Parents informed about Level 6 SATS(97 Posts)
Do primary schools tell the parents if their child is going to sit the level 6 SATS?
maths paper B level 3-5 are on the Thursday morning and then the two level 6 papers are in the afternoon
http://www.education.gov.uk/schools/teachingandlearning/assessment/keystage2/b00208296/ks2-2013/ks2_2013 (look for the table halfway down the page)
www.education.gov.uk/schools/teachingandlearning/assessment/keystage2/b00208296/ks2-2013/ks2_2013 (look for the table halfway down the page)
DS doing Level 6 papers in maths and literacy. No extra preparation from school, though. Thankfully, he is chuffed to bits as he "likes exams".
Yes lljkk both maths and English papers are being done on same days as level 3-5. Thursday especially I think is a long day!
dd is doing level 6 literacy, i know this because she's having extra lessons at school, no-one at school has told me directly she's doing level 6 though. there is a parents meeting soon about the yr 6 sats, so am going to ask a bit more about it then.
from asking dd, i understand there is a small group doing level 6 literacy, a small group doing level 6 numeracy, with a handful doing both, all are getting one extra lesson a week per subject, plus extra homework.
Ah just seen lisson posted the timetable.
The English is much harder to get tbh. Seemingly only 900 (lower than 1% of entries) children got it last time. I know is a bit different this year with the new spelling punctuation stuff but I think is a challenge even for the more able ones.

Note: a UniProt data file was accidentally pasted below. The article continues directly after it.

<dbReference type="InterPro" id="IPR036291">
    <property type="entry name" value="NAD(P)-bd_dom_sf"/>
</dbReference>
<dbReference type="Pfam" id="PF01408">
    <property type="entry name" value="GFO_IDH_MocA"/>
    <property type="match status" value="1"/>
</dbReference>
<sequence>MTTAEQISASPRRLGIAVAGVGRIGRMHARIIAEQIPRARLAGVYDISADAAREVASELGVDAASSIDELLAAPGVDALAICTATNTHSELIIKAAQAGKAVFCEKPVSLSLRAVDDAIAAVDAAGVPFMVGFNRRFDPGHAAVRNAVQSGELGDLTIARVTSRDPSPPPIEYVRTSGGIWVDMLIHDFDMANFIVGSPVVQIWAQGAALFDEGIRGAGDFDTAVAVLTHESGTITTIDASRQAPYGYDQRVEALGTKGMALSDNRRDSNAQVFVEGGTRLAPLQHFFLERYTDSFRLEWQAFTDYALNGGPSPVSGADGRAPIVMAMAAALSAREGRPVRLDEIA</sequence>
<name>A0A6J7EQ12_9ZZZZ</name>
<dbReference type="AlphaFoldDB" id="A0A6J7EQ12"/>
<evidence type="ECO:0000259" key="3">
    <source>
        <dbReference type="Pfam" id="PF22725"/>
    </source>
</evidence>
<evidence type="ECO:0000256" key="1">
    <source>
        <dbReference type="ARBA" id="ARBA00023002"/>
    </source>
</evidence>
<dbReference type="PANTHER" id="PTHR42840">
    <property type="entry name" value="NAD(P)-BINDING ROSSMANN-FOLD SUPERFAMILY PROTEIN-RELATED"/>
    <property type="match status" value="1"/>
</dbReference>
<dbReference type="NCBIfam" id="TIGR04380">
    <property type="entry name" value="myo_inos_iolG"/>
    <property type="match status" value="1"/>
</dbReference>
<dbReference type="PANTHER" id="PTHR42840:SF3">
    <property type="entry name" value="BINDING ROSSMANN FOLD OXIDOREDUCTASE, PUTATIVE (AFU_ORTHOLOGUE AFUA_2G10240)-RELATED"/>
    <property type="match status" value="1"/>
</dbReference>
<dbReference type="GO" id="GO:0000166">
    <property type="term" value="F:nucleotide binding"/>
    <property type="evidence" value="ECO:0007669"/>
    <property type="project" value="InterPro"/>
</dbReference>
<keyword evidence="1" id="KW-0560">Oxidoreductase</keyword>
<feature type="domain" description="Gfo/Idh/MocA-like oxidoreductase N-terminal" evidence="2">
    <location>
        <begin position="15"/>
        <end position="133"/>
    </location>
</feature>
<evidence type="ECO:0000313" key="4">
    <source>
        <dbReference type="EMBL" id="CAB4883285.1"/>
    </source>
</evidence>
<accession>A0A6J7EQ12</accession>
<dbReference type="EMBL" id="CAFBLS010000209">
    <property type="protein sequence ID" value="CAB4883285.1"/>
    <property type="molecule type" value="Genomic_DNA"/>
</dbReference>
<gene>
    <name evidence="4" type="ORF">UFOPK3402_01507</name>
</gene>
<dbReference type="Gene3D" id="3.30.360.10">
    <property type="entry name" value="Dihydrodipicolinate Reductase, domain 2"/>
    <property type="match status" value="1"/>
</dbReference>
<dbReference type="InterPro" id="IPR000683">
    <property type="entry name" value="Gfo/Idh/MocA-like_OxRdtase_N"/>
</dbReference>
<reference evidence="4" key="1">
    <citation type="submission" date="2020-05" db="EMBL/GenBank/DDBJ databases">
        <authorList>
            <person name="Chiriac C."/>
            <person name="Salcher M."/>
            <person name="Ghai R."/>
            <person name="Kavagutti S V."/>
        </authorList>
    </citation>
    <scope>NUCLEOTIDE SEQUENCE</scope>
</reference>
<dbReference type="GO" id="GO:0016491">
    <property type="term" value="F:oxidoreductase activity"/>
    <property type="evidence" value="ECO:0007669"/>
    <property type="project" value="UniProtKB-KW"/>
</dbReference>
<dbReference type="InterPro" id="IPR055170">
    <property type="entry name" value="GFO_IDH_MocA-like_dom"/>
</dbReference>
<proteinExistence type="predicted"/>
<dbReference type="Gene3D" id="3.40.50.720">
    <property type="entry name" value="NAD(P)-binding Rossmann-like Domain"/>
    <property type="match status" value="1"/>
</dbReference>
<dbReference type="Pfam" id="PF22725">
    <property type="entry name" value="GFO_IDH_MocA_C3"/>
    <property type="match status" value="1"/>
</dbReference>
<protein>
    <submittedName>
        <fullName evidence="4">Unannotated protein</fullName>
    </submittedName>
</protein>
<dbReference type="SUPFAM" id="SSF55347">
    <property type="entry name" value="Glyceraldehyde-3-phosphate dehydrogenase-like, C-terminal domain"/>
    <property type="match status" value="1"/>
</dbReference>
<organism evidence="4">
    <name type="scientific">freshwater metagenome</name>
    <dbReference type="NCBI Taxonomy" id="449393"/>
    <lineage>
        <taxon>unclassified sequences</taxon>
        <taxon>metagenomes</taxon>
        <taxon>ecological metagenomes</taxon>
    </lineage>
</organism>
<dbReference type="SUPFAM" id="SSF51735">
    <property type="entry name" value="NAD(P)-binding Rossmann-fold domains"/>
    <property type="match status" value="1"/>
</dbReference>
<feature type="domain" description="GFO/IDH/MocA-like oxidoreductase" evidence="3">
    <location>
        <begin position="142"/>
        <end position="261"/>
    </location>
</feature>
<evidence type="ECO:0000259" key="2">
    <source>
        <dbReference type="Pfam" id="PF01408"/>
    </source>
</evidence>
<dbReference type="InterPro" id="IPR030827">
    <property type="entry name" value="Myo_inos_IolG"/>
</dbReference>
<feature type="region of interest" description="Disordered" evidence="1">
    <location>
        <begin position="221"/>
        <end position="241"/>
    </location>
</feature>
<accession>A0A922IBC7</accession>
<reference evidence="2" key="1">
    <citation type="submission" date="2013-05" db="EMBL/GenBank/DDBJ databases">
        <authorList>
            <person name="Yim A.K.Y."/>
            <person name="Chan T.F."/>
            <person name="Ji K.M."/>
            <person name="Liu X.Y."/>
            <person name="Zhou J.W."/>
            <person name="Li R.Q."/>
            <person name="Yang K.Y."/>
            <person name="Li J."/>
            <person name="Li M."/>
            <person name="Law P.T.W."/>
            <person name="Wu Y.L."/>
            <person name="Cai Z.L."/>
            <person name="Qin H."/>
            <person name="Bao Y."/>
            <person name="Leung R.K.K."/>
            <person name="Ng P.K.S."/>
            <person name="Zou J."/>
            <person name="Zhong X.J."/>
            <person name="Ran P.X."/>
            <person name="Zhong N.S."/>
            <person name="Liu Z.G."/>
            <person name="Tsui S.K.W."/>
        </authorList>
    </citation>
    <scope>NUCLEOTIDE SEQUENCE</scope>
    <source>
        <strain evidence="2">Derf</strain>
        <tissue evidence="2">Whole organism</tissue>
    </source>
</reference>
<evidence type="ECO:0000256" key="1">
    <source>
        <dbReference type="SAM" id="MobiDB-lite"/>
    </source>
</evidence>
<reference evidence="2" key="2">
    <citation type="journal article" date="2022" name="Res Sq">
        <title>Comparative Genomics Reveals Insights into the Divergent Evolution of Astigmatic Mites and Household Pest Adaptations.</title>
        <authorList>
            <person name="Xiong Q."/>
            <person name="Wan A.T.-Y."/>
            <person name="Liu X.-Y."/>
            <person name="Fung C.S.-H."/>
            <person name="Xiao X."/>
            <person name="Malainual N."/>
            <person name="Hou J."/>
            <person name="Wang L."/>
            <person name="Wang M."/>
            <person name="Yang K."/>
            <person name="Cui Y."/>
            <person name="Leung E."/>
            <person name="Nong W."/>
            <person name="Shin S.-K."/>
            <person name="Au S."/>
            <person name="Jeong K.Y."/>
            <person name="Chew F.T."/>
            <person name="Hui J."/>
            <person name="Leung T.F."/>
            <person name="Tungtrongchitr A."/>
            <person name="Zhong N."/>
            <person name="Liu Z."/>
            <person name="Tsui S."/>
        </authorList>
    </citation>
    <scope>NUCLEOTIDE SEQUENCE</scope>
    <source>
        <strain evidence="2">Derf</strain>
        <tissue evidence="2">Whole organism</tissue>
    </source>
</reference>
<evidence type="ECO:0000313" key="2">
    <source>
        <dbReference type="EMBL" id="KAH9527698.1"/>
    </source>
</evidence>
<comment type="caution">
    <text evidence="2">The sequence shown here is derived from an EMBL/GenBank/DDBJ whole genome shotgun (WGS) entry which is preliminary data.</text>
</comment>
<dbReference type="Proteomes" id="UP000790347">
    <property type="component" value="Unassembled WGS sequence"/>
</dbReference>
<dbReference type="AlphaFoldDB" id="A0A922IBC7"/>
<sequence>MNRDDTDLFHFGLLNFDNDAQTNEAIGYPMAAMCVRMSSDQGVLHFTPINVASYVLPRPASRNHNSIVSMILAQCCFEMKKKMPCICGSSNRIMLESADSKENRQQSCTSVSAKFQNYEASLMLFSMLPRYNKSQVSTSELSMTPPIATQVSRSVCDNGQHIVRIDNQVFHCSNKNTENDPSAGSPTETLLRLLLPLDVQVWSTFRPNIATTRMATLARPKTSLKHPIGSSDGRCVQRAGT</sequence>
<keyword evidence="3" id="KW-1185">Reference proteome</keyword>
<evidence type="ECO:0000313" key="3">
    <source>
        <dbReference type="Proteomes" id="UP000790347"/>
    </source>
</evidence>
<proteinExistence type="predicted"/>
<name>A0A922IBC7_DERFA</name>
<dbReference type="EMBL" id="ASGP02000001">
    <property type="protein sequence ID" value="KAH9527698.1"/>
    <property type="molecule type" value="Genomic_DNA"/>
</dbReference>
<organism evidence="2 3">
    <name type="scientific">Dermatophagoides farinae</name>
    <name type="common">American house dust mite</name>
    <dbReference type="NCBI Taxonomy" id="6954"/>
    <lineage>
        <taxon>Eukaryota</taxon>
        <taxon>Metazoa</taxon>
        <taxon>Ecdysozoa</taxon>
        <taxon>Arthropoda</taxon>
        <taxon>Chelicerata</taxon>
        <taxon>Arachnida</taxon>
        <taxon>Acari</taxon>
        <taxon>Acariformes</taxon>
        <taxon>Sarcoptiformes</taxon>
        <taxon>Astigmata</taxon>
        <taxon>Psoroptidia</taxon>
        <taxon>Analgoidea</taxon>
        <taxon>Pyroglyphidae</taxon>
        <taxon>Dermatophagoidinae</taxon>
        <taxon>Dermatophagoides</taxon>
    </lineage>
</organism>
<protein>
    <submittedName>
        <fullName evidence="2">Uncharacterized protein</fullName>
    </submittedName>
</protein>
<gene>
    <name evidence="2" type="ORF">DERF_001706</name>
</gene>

Oh bother, this creates a problem, because DD's teacher insisted otherwise. Even in the face of DD's hysterical tears & angry strop.
DoE agrees with you lot.
DD's residential holiday is the following week. There should be no timetable conflict. DD is extremely keen to do the L6 SAT (did I mention the hysterics?), or I would not pursue this.
Do I show DD's teacher the DoE page and ask him to explain how there can ge a timetable conflict, WWYD!!??
Lisson - my DD2 is in year 5 and they have already told us they are getting in specialist L6 support for her and a couple of other kids from next term. This is part of a school improvement plan though, they have to demonstrate how they are catering for the really high achievers. So I'm guessing the unexpected information about the specialist support was in order to (a) demonstrate that they are doing that and (b) forestall complaints from one of the other parents (who specialises in complaining).
Frankly, I don't give a damn. The sats are for the benefit of the school, not the child. DD already has her secondary school place and it matters little whether or not she has level 6 for anything at this point in time.